HB5309: Forbids state agencies from paying a bonus to their employees using tax revenue.

HB3479: Requires managed care community networks that contract with the Department of Healthcare and Family Services to establish, maintain, and provide a fair and reasonable reimbursement rate to pharmacy providers for pharmaceutical services and related products.

HB4858: Allows local school districts and community colleges to apply for and receive grants for purchases of land, construction of facilities, and equipment in order to improve teaching for jobs related to manufacturing. 

HB4799: Provides that, in every public school for grades K-8th, there shall be instruction, study, and discussion of safe bicycling and walking practices prevention traffic injuries.

HB4643:  Allows Physical Therapists to diagnose and treat patients for a limited time without the patient first receiving a "documented current and relevant diagnosis" from a physician, dentist, advanced practice registered nurse, physician assistant, or podiatric physician.

HB5551: Reinstates in law that the Office of the State Fire Marshall shall inspect Community-Integrated Living Arrangements (CILAs) so they may comply with licensing requirements.

HB4208: Establishes the Safe Schools and Healthy Learning Environments Program to offer additional ways to deal with student discipline beside school resource officers and making student arrests.

HB5136: Clarifies that meetings of school management and unions to discuss teacher evaluation plans and student growth are not covered under the Open Meetings Act.

HB4369: Directs the Illinois State Board of Education (ISBE) to develop an online handbook to provide guidance on dyslexia and its challenges in an educational setting.

Observations and comments about state government by State Representative Robert W. Pritchard.
District Office 815-748-3494 or E-Mail to bob@pritchardstaterep.com

April 23, 2018

In This Issue:
·     Legislative Initiatives to Combat Teacher Shortage
·     Independent Redistricting Reform
·     Bills Pass the House Last Week
·     Improving School Safety
·     Unemployment at Lowest Rate in More Than 10 Years
·     Youth Council Visits the Capitol

Legislative Initiatives to Combat Teacher Shortage
Our children’s education remains a top priority, which is why the growing teacher shortage in Illinois has been especially troubling.  To combat the shortage, several pieces of legislation have been filed by lawmakers and the topic continues to be debated in Springfield.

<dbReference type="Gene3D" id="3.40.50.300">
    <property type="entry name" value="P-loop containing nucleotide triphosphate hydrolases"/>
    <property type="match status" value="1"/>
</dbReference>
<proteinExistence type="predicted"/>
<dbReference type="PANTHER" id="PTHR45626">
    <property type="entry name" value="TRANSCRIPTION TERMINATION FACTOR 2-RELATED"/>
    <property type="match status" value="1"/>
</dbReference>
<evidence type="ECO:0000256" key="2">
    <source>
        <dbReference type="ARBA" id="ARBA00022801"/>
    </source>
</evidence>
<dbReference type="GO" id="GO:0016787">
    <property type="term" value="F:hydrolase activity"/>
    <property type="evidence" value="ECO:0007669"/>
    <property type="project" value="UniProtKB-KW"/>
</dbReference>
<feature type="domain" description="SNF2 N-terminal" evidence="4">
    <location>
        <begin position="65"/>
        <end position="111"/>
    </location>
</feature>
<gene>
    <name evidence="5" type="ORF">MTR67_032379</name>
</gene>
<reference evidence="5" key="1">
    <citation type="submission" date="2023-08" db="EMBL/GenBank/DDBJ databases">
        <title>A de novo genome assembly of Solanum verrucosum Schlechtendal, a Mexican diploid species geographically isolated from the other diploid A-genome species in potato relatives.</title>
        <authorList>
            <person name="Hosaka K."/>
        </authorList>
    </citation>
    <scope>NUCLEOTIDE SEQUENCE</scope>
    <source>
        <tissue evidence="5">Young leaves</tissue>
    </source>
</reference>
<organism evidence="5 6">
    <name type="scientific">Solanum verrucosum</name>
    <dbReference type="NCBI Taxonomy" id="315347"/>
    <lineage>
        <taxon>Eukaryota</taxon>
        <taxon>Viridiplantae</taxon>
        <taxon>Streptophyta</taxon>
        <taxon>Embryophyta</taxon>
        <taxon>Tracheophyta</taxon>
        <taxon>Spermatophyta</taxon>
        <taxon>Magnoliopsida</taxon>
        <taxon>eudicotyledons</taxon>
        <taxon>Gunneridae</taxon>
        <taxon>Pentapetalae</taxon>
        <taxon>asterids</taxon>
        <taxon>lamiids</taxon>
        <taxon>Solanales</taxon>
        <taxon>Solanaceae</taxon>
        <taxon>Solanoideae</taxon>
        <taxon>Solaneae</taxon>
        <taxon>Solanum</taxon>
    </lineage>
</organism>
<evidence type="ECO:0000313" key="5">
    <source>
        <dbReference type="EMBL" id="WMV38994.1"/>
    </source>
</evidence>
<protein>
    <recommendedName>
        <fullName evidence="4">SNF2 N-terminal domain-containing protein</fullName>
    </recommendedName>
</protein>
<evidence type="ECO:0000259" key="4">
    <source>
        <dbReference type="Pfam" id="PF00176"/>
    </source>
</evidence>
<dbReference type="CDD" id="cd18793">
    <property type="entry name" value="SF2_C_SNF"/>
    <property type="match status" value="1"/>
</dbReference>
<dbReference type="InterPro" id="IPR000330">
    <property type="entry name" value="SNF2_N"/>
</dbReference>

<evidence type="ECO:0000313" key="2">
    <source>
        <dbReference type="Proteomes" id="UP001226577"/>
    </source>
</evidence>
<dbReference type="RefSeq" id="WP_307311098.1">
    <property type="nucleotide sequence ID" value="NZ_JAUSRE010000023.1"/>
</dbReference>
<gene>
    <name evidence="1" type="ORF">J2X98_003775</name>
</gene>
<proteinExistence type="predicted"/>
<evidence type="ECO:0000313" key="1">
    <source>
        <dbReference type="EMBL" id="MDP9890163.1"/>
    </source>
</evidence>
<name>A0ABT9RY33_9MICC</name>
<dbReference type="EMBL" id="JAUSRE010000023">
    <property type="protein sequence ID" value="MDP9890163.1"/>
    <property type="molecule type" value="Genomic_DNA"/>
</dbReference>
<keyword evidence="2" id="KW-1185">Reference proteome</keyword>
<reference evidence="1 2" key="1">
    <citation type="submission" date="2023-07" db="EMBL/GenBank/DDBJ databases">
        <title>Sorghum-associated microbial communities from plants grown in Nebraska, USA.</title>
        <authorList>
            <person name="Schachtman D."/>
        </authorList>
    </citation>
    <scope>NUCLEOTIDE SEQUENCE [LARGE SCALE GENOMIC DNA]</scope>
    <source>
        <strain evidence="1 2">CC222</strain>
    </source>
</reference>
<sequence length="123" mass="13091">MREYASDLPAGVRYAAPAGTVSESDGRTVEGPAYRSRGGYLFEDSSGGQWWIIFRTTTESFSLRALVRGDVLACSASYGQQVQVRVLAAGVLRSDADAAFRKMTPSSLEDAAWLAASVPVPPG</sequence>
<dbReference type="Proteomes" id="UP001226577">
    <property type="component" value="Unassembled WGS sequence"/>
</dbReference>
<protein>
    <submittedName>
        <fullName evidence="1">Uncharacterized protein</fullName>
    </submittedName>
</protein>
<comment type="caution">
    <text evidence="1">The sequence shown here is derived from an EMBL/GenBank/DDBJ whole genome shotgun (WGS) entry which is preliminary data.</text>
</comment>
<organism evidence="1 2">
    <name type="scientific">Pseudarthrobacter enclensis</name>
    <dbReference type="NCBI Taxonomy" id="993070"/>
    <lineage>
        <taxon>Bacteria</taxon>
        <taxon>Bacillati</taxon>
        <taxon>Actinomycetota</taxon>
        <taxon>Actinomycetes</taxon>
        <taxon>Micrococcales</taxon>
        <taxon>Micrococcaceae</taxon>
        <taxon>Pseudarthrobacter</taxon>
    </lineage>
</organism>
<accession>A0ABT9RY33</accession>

The Illinois State Board of Education said the 2017-18 school year began with about 2,000 unfilled teaching positions across the state.  In addition, Regional Offices of Education report increasingly difficulty finding substitute teachers.  The teacher shortage is much more pronounced in rural districts while substitute teacher shortage concerns were most evident in the southern part of the state.  The most difficult positions to fill include bilingual, Spanish, special education as well as nurses and school psychologists.

The shortage can be tied to a combination of factors including: educators retiring, leaving Illinois, or the profession; compensation and benefits; the challenges of teaching today’s students; fewer students interested in teaching or able to pass the qualifying tests; and hurdles for out-of-state educators to be licensed in Illinois.

Legislative measures have been filed to address some of these challenges.  HB4167: Establishes a short-term substitute teaching license.  Applicants must hold an associate’s degree or have completed at least 60 credit hours from an accredited university.  Current law requires a bachelor’s degree for all substitute teachers.

HB4280 and SB2844: Establishes the growing future language-educator program.  It would allow high schools to hire high school graduates who are proficient in a language other than English and are pursuing an educator license, to mentor and teach English language learners.

HB4409: Addresses the shortage of school psychologists by removing the requirements that those who already hold a valid Nationally Certified School Psychologist credential must also take state-mandated tests.

HB4956: Requires every Illinois public university with an educator preparation program to offer a three-year degree completion program.  The sponsor seeks to reduce the cost of education and time learning material outside of the area of specialty.

HB5153: Streamlines the hiring process for educators at the Illinois School for the Deaf and Illinois School for the Visually Impaired.

HB5005: Assures salaries of teachers employed by the Department of Juvenile Justice are comparable with teachers in area school districts.  It also recognizes state teaching licenses without further testing. 

HB5627: Recognizes and removes hurdles for out-of-state licensed educators to teach in Illinois.

Independent Redistricting Reform